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Louisville police enact state of emergency as decision in Breonna Taylor case looms

Breonna Taylor (Image source: Instagram – @breonnataylor)

The Louisville Metropolitan Police Department has implemented a “state of emergency,” effective immediately, as the city prepares for the decision about whether to indict the officers who shot and killed Breonna Taylor. 

Police Chief Robert J. Schroeder enacted an all-hands-on-deck approach, canceling all police leaves and vacations as Kentucky Attorney General Daniel Cameron is expected to make his announcement in the coming days. Schroeder also is ordering all officers to work 12-hour shifts until at least Friday, Sept. 25.

“In anticipation of Attorney General Daniel Cameron’s announcement in the Breonna Taylor case, I am declaring a state of emergency for the Louisville Metro Police Department (LMPD),” Schroeder said in a statement that was obtained by NBC News.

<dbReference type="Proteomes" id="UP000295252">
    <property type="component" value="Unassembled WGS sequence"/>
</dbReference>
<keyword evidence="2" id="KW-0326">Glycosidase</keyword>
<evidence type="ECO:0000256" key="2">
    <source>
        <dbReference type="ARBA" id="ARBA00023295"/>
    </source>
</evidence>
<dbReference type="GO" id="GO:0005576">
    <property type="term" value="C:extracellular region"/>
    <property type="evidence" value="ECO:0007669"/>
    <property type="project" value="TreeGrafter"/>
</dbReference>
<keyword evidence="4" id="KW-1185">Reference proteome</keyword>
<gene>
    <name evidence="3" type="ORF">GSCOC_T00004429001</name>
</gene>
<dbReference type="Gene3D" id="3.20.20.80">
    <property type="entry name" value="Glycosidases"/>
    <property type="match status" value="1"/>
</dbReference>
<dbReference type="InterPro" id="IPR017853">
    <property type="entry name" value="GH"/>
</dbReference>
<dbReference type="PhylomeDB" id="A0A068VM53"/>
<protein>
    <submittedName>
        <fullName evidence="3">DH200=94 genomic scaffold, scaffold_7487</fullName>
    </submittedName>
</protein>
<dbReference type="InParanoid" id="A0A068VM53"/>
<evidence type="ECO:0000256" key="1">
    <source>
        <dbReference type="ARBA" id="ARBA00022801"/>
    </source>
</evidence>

Cameron has been presenting his office’s case to a grand jury that reportedly convened last week, but there has been no word about whether deliberations have begun. However, police and federal officials appear not to be taking any chances. For example, the windows of several federal buildings already have been boarded up.

Taylor was in her home at 1 a.m. on March 13, 2020, when three LMPD officers executed a no-knock warrant on her apartment in search of drugs and a suspected dealer. Taylor’s boyfriend at the time, Kenneth Walker, who had a license to carry a gun, fired in the direction of the busted-down door out of fear that the home was being robbed. He struck one of the officers in the leg, and the three officers quickly returned fire, striking Taylor eight times, killing her on the scene.

Walker initially was charged with attempted murder, but the charge was quickly dropped. One officer, Brett Hankison, has already been terminated from the police force.